View Release on Sen. Ernst's Website HERE.

WASHINGTON – The Biden administration is attempting to expand federal agencies’ ability to seize patents that were funded in part by federal funds by developing a new interpretation of “march-in rights” under the Bayh-Dole Act of 1980. U.S. Senator Joni Ernst, Ranking Member of the Senate Small Business Committee, is leading six colleagues in demanding Biden’s Department of Health and Human Services (HHS) and Department of Commerce examine the impact of this effort on small businesses and American innovation. 


Under Bayh-Dole, only in narrow circumstances can the federal government march in and force a company to license out a patent. This authority has never been exercised. However, under the proposed Biden guidelines, agencies could seize patents under a broad and ill-defined set of conditions and use these rights as price controls.


The lawmakers wrote, “It is jarring to see the expanded range of possible circumstances in which the Administration seems intent on seizing patents held by small business owners— including those developed within the Small Business Innovation Research and Small Business Technology Transfer (SBIR-STTR) programs. Broad exercise of march-in authority under the Bayh-Dole Act could disincentivize small businesses from competing for federal research and development (R&D) dollars, discourage commercialization, and stifle America’s innovation ecosystem at large.”


“Americans benefit from small businesses across our country devoting immense time and resources, through federal R&D programs like SBIR-STTR, to pursue technological breakthroughs. Yet, the proposed interagency framework on march-in rights envisions federal agencies standing ready to snatch and license out intellectual property developed by small and large businesses alike. In this regard, it jeopardizes a primary incentive for firms to transition scientific developments into commercial products. Exercising march-in authority could punish companies who wish to progress with their invention beyond basic R&D to commercializing their patented technology. Further, without the promise of secure ownership of intellectual property for those who acquire patents through the SBIR-STTR programs, fewer small businesses will be able to help federal agencies innovate to meet our nation’s critical technology goals. Research efforts are likely to fail without the ingenuity and work ethic of the small business community.”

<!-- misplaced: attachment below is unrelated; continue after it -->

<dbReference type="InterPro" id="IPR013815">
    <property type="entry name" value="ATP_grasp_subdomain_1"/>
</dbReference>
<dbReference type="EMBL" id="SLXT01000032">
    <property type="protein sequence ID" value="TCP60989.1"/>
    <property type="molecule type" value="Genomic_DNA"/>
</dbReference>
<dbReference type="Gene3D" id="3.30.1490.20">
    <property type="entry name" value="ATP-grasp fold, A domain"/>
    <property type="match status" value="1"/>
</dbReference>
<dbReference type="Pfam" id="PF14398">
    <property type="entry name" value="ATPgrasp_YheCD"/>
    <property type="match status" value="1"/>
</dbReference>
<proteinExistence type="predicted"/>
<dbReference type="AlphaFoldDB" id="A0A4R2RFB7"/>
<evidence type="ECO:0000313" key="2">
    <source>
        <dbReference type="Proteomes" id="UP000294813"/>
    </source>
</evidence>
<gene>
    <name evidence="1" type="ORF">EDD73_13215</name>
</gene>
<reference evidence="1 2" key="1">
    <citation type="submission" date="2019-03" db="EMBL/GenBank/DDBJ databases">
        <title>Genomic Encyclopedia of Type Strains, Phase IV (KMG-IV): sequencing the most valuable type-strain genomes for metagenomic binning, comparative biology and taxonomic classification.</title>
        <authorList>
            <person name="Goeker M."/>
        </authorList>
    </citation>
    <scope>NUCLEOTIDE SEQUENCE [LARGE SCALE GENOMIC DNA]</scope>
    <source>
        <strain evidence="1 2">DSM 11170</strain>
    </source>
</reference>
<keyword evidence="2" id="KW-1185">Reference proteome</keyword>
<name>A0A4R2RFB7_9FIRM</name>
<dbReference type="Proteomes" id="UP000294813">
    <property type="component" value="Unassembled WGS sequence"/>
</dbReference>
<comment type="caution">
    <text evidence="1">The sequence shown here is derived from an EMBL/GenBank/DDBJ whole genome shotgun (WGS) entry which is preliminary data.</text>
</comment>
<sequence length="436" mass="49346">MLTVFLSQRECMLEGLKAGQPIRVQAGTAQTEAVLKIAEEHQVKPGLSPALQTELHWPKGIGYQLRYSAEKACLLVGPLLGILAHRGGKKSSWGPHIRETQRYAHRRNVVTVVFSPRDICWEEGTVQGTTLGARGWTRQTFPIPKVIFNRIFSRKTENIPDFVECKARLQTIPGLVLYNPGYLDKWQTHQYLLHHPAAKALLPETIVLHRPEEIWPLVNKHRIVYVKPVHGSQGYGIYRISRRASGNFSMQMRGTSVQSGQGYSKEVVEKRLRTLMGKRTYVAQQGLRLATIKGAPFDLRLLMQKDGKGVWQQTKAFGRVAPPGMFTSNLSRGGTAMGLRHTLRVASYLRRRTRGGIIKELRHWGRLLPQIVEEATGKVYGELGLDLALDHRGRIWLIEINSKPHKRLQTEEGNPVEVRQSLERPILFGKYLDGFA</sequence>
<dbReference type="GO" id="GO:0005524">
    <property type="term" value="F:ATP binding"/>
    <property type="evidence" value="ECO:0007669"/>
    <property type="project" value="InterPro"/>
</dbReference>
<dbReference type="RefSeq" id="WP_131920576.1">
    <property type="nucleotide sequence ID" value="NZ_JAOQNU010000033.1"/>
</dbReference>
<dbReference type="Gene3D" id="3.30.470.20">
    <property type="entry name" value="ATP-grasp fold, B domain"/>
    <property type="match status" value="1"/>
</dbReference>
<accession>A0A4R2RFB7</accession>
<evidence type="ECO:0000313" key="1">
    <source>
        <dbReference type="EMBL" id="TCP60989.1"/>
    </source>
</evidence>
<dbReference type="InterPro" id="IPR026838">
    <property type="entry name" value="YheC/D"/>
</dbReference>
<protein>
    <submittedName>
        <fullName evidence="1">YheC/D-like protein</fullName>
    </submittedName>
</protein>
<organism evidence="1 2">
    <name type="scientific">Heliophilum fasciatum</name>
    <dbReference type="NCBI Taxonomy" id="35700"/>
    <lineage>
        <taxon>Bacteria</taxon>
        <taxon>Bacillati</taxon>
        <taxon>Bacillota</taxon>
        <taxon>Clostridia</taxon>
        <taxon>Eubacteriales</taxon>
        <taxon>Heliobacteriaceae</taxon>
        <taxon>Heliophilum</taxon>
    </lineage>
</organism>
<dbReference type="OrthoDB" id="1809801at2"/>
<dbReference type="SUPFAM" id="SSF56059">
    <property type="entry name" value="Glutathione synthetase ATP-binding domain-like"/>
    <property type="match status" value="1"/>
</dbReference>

“Finally, the framework may also produce a scenario where businesses take federal R&D grant money and never commercialize products, choosing to rely on the federal government to seize their intellectual property and license it to others to bring goods and services to market. This would keep real, growth-oriented startup companies from accessing SBIR-STTR awards and bankroll companies whose business model is to collect hundreds of SBIR-STTR awards with no desire to graduate from the program… the Biden Administration is making a true mistake if it puts this authority in practice and even expands the scope of allowable justifications as is proposed under the draft framework.”


On behalf of small businesses driving technological advancement across our country, the lawmakers requested clarity on how this proposed framework would impact small businesses and their efforts to pioneer new technologies. 


Read the letter here